Everything about the language and history of the 14th Amendment reveals that it was never intended to grant birthright citizenship to illegal aliens.
Trump set off a furor when he said he would use an executive order to end birthright citizenship. With that, the Left suddenly rediscovered the Constitution, because they said Section 1 of the 14th Amendment mandates birthright citizenship.
Here’s what Section 1 of the 14th Amendment says:
All persons born or naturalized in the United States, and subject to the jurisdiction thereof, are citizens of the United States and of the State wherein they reside. No State shall make or enforce any law which shall abridge the privileges or immunities of citizens of the United States; nor shall any State deprive any person of life, liberty, or property, without due process of law; nor deny to any person within its jurisdiction the equal protection of the laws.
Congress drafted the 14th Amendment in 1868 in response to laws in Southern states that discriminated against blacks and ensured their disenfranchisement. For that reason, its language explicitly rebuts the language and theories found in the infamous 1857 Dred Scott decision, because that decision gave legal merit to those anti-black statutes.
For those pulling a blank when they hear the phrase “Dred Scott decision,” it was in that case that Supreme Court Justice Roger Taney explained at great length that, because slaves were not considered fully human anywhere in the world both when the Founders signed the Declaration of Independence or when they ratified the Constitution, the Founders could not have intended imported slaves or their descendants to be “men,” “citizens,” or “people of the United States,” as any of those words or phrases were contemplated in either document.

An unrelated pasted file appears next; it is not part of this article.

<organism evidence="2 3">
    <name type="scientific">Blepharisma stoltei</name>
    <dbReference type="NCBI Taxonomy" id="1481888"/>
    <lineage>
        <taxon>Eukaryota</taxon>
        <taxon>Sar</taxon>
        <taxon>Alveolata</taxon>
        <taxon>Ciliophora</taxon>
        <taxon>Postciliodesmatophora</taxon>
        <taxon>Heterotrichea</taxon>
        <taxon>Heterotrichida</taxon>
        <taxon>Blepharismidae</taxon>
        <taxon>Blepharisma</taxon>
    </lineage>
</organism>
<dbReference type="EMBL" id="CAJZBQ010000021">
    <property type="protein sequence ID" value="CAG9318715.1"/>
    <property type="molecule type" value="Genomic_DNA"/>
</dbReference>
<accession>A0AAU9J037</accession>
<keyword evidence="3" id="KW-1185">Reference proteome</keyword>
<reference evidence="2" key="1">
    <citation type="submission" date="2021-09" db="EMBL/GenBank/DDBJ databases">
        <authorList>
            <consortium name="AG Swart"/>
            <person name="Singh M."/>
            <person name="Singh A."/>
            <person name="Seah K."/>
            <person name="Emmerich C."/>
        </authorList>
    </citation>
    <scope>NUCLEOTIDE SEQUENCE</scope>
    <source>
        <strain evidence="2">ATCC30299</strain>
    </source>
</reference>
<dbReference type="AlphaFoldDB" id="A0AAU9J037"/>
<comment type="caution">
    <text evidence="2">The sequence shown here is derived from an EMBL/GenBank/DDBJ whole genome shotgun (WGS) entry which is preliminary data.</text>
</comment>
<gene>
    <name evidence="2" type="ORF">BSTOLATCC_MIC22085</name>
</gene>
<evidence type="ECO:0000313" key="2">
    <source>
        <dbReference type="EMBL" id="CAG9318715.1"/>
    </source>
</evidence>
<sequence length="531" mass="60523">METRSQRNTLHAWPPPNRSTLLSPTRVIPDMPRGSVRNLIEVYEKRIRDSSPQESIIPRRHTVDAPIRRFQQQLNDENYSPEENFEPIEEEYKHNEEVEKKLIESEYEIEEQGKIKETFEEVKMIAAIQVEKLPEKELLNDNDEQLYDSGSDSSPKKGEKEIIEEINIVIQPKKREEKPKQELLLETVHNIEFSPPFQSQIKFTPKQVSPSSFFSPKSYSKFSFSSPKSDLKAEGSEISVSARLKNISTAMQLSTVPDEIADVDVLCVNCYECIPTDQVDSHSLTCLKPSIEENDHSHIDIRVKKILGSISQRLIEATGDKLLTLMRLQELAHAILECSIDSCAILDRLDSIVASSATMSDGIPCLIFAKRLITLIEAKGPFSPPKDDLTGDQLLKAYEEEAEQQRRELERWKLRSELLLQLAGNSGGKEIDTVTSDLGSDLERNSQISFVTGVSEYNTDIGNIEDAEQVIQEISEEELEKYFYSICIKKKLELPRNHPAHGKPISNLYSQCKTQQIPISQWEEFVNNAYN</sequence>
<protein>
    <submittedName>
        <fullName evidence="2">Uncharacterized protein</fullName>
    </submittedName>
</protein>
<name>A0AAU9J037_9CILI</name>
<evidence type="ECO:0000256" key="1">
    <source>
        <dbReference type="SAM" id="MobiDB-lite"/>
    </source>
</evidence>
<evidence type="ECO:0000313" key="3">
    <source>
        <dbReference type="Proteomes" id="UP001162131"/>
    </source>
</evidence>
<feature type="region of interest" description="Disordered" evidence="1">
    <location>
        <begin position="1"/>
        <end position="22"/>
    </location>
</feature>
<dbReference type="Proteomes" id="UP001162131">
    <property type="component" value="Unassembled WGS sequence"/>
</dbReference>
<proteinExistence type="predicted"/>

After the war, a Republican Congress tried addressing the Dred Scott decision through legislation in the form of an 1866 Civil Rights Act (which was really a partial civil rights act), but the Dred Scott decision always hung like a grim specter over effectuating the act’s intended purpose; namely, ensuring that blacks received equal treatment under the law and the full benefit of civil rights and due processes set out in the Constitution.
So it was that, by 1868, rather than trying to explain that the Taney Court’s constitutional analysis was in error, Congress simply created an amendment to the Constitution that wiped out completely the Taney court’s analysis. Henceforth, under the Constitution “All persons born or naturalized in the United States, and subject to the jurisdiction thereof, are citizens of the United States and of the State wherein they reside.”
In the context of giving citizenship and civil rights protection to formerly enslaved people, whether they were enslaved in states or territories, the above-quoted language is perfectly clear and its intent and effect cannot be challenged. Congress was thinking about former slaves, not immigration, whether legal or illegal, when it
ratified drafted the 14th Amendment. Indeed, it could not have been thinking about immigration, because, before 1882, the wide open, primarily agrarian, income-tax free, and welfare free United States had no immigration laws. [Read more…]